Evening Upstairs has been the flagship of the Adult Service program since 1994, and is one of the biggest focal points for cultural programming in our community. Evenings Upstairs events are held once monthly in the second floor meeting room at McLIB. All events are completely free and open to the public. They usually last around an hour in length with brief audience discussion following the presentation. Programs include everything from author events, music, poetry readings, and lectures by scholars, local experts, published authors, and more!

“Evenings Upstairs is my passion,” said Bobbie Wrinkle, Adult Services Librarian who is the creator and coordinator of these programs. “It has been such a great community asset, and it’s just as rewarding for me as it is for those who come and participate. It’s not often in today’s world where you can offer something completely free to the public and know that they will still be entertained and informed all the same without being watered down.”

iLove It

For more information on Evenings Upstairs and Adult Services programming, contact Bobbie Wrinkle at 270-442-2510 ext. 117 or email her at This email address is being protected from spambots. You need JavaScript enabled to view it.. While not all programs have been scheduled through the 2019 season, here is a sampling of the upcoming events through August.

Evenings Upstairs 25th Anniversary Celebration featuring the Solid Rock’it Boosters

January 17, 2019

Help kick off Evenings Upstairs turning 25! Join McLib in celebrating many years of great programming with a concert by local honky tonk band Solid Rock'it Boosters.

Lincoln, Race, and Emancipation

iLove It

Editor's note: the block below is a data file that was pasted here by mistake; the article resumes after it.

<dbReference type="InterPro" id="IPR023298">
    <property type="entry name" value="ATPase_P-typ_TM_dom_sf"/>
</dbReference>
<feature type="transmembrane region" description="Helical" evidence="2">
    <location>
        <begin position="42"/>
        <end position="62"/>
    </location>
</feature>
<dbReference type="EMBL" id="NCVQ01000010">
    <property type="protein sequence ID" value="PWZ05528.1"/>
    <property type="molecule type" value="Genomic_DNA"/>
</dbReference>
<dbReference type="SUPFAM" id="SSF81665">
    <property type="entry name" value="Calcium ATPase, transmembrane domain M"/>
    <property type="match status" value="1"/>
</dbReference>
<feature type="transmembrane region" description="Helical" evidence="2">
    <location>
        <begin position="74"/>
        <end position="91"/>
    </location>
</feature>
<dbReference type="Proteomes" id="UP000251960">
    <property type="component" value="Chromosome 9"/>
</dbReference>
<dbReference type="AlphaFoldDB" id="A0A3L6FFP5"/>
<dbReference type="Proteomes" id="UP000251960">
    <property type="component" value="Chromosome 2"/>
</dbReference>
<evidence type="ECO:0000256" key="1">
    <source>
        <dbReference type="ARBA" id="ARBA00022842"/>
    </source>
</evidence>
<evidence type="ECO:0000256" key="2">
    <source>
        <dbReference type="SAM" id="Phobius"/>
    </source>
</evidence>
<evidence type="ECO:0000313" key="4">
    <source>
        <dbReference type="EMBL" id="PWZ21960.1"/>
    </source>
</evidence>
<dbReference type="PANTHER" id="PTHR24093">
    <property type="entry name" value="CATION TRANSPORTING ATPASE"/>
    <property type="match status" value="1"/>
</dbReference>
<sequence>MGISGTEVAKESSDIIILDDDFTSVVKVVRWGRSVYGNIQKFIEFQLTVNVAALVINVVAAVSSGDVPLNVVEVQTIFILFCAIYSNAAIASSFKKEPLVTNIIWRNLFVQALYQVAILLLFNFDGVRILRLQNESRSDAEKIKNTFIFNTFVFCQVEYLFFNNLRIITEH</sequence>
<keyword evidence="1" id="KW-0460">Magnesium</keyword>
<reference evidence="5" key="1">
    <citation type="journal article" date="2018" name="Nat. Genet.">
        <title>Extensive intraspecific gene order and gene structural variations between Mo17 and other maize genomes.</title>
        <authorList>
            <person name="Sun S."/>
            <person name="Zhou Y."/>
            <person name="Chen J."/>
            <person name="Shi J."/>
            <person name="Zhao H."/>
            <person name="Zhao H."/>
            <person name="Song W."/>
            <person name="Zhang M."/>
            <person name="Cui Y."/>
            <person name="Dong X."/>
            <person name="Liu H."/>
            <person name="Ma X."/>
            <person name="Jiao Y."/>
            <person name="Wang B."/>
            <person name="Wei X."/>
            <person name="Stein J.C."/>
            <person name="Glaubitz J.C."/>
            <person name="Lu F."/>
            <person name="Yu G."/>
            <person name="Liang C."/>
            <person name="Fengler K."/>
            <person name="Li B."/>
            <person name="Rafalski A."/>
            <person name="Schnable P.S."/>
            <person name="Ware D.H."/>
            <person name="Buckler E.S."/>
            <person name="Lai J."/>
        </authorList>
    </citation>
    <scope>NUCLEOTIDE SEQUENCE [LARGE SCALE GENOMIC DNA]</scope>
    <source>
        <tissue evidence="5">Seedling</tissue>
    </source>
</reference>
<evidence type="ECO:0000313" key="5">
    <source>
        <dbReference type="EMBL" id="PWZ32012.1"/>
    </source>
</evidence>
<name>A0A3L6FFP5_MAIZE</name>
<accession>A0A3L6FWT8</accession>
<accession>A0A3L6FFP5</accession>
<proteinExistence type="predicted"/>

February 21, 2019 - Led by Dr. James Humphreys, Professor of History, Murray State University.

To many Americans, Abraham Lincoln was the "great emancipator," a messianic figure, whose loathing of slavery drove him to employ his power as a president to dismantle the institution during the Civil War.  The truth behind the stereotypical image of Lincoln is more complex.

Front Porches, Kentucky, and Your Hometown

March 28, 2019  - Led by Michael Johnathan, Kentucky writer and musician. Co-sponsored by Kentucky Humanities.

Michael Johnathon is a folksinger, songwriter, concert performer, and author who created and hosts the worldwide broadcast of the WoodSongs Old-Time Radio Hour.

Adolph Rupp and the Rise of College Basketball

iLove It

April 4, 2019 - Led by James Duane Bolin, Professor Emeritus of History, Murray State University.

At the end of his illustrious coaching career as University of Kentucky basketball coach, Adolph Rupp retired as the winningest coach in college basketball. He changed sports in America, but the fame and fortune that he found in the Bluegrass changed him too.

The Man Behind Paducah's City Hall: Edward Durell Stone

May 2, 2019 - Led by Melinda Winchester, Historic Preservationist

Join for an engaging presentation on world renowned architect Edward Durell Stone, his famous works, and fascinating career.

Kentucky Humanities Chautauqua presents: Rachel Lee Rogers as Jean Ritchie, Damsel with a Dulcimer

iLove It

June 13, 2019 - Co-sponsored by Kentucky Humanities.

Jean Ritchie, known as the "Mother of Folk," was a major contributor to the national revival of folk music across America during the second half of the 20th century.

Barn Dances and Jamborees Across Kentucky

iLove It

July 11, 2019 - Led by J. D. Wilkes, author and musician. Co-sponsored by Kentucky Humanities.

Wilkes discusses the history of the traditional "barn dance" and other musical get-togethers of Kentucky's past and present.  The presentation will feature photographs as well as Wilkes' own performances of Kentucky tunes on banjo and harmonica.

Kentucky Humanities Chautauqua presents: Anne Shelby as Aunt Molly Jackson, "Pistol Packin' Woman"

August 22, 2019 - Co-sponsored by Kentucky Humanities.

Feisty, funny, and completely fearless, Aunt Molly Jackson lived for nearly 50 years in the coal camps of southeastern Kentucky, where her father, brothers, husband, and sons were miners.

Full programming notes available at mclib.net/evenings